Step 2: Form Leadership Groups. Once discoveries of assets, common concerns, and potential leaders (people who care enough to act) are made, the organizer can bring people together to form Connector-Leadership Groups. Usually, I gather key people (4 to 10) from a particular neighborhood to facilitate a collective version of the learning conversation model. As the group engages this conversation, they not only develop relationships and trust with each other but they begin to grow conscious of the common feelings they share and the issues they want to address. This exercise usually helps residents form a strong bond and shared vision for their community.

In one neighborhood, I had engaged dozens of learning conversations by the end of the summer of 2016. Having sensed a common concern for neighborhood safety—there were several acts of violence that occurred in that area during the summer—I invited key residents to a community meeting to talk about what a healthier and safer neighborhood may look like for that area. During the meeting, I facilitated a collective version of the learning conversations and immediately residents expressed excitement about feeling like what was lacking in the neighborhood was trust. After the learning-conversations exercise, most expressed that they could begin trusting each other, and they decided to meet several times thereafter.

The excitement that emerges among residents as they make these discoveries should immediately be met with a challenge to practice learning conversations with more residents. Usually, I help leadership groups re-imagine what could emerge if each engaged in a certain amount of learning conversations with neighbors by a particular time.

Step 3: Select an Issue for Action. After engaging learning conversations with several residents, leadership groups should debrief what they have heard and then identify common issues that the community wants to address. The organizer should facilitate this without imposing their own agenda (if they have one). This leads leadership groups into the next step, which is to choose a primary Issue for Action, or a problem the group wants to resolve. In the community mentioned above, residents decided that they wanted to see violent crime in the area decrease and engage in activities that would contribute to this goal.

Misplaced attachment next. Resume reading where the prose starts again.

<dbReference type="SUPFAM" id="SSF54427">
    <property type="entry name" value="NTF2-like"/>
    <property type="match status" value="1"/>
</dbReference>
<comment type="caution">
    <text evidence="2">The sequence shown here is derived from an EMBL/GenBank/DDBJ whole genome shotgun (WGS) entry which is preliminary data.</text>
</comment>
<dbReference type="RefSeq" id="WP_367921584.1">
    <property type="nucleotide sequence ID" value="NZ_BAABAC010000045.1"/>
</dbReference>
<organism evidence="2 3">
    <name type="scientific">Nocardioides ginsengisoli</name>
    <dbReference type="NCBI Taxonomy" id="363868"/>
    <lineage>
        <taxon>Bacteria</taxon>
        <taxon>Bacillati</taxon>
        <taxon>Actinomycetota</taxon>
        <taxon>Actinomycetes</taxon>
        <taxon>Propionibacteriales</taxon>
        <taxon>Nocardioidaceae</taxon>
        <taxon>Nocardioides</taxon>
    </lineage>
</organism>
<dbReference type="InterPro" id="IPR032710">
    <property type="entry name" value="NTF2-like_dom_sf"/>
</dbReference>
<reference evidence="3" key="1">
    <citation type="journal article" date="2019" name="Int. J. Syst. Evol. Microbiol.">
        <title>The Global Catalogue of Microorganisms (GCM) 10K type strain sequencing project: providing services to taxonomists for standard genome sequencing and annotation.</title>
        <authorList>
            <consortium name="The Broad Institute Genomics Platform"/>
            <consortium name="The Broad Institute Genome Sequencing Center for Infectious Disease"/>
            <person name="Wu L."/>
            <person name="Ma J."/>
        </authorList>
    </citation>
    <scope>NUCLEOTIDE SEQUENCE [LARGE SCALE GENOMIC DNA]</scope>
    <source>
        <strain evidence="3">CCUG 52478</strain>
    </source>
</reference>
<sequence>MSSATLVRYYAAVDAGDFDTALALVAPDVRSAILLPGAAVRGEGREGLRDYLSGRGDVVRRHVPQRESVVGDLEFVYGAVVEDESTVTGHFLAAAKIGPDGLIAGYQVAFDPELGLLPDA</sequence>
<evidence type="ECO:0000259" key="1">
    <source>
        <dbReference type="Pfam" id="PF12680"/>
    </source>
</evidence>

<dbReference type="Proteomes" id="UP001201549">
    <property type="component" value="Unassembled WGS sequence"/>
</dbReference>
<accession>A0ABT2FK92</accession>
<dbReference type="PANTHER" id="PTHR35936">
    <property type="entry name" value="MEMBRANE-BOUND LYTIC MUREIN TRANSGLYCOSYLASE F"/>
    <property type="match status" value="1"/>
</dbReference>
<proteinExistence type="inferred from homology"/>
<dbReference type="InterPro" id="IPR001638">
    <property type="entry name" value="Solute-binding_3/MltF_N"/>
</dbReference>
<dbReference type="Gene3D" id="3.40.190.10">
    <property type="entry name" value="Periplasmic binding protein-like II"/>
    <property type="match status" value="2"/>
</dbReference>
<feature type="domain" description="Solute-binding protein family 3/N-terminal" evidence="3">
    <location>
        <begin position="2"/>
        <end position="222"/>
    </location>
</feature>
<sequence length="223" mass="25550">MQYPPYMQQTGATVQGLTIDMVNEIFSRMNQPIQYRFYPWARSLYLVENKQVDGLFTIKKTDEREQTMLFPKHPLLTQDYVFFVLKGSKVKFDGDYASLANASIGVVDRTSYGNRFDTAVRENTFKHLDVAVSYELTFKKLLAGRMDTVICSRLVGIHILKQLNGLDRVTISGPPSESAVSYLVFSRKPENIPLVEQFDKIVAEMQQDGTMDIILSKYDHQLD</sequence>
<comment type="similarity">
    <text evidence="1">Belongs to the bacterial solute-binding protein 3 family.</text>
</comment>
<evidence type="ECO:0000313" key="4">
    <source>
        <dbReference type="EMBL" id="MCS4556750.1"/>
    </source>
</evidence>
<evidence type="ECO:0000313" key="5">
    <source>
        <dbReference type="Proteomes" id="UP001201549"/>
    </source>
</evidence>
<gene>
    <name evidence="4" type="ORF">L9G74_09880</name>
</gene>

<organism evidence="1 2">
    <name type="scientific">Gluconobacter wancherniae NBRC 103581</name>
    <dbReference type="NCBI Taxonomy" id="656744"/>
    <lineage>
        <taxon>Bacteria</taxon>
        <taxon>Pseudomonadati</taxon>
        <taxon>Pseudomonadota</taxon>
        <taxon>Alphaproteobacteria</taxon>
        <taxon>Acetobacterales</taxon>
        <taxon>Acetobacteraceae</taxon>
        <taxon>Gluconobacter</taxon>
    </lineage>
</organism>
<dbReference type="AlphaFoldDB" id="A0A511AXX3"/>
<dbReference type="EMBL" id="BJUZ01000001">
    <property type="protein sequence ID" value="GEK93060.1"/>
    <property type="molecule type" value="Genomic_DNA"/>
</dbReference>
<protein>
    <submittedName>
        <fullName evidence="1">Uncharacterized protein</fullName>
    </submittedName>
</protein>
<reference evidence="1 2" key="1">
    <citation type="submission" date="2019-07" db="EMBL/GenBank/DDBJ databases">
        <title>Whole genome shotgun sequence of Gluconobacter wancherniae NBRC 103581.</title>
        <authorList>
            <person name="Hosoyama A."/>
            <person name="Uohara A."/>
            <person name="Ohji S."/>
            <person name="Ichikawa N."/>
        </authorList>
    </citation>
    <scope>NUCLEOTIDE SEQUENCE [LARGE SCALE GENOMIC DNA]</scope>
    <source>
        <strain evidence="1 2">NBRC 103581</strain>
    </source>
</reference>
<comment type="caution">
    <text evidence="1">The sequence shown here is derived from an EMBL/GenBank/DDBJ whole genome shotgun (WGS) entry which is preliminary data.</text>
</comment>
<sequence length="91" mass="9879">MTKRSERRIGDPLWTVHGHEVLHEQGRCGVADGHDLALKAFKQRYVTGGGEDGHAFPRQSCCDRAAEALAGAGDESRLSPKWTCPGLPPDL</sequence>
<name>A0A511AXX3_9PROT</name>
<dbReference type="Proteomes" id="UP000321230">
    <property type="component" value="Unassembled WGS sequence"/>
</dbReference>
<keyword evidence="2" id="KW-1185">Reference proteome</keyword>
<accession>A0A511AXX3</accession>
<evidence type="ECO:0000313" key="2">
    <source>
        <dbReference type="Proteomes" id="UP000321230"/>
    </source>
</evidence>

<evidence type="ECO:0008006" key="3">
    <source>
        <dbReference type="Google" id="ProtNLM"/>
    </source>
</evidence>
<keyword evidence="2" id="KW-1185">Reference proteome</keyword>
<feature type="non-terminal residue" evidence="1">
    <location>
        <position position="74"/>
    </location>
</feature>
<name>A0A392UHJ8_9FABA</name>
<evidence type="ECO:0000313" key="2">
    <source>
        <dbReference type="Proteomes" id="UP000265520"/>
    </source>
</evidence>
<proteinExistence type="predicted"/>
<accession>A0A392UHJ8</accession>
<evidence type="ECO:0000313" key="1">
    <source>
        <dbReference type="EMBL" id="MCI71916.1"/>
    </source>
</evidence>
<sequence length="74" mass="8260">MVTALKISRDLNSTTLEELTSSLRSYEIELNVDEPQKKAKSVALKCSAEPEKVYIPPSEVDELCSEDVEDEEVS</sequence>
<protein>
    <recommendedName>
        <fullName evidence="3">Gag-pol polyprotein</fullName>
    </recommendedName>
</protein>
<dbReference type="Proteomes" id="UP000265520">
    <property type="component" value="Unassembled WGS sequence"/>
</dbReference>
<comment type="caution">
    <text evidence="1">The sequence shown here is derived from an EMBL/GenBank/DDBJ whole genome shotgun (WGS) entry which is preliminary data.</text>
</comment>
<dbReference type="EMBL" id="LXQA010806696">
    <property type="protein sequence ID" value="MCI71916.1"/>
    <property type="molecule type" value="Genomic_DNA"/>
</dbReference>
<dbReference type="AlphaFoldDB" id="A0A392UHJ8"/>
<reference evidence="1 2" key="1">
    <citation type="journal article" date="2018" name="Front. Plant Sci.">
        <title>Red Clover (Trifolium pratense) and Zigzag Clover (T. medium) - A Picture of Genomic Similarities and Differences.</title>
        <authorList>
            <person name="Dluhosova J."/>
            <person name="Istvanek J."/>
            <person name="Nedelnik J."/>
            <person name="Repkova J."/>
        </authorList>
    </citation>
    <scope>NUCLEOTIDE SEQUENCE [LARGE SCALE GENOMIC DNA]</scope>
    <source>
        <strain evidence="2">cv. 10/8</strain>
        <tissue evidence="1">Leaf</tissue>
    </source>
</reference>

Step 4: Research the Issue. After selecting an issue for action, the leadership group should then research the issue. This can be done in a variety of ways, from researching on the internet, having meetings with institutional representatives, asset mapping, to engaging areas as a group with cameras and taking photos.

In another neighborhood, the leadership group that I had been working with chose to engage in a park clean up. During the cleanup, a child playing in the playground’s wood chips was stung by a syringe needle. The leadership group decided something needed to be done to remove those chips. In the span of about two weeks, leaders visited other parks across town and discovered that other playgrounds usually use rubber matting and not wood chips. Through some of their research they also discovered that a quarter-mile away from the park there is a methadone clinic that treats patients who suffer from severe heroin addiction, and that many of the patients hangout in the park to consume their drugs. Because there are only two benches in the park and both are located right in front of the playground, patients usually sit on those benches to consume their drugs and toss their drug paraphilia into the playground, along with a lot of trash. That paraphernalia usually becomes hidden in the wood chips. Resident leaders have taken this research and are connecting the dots to form a strategy for change.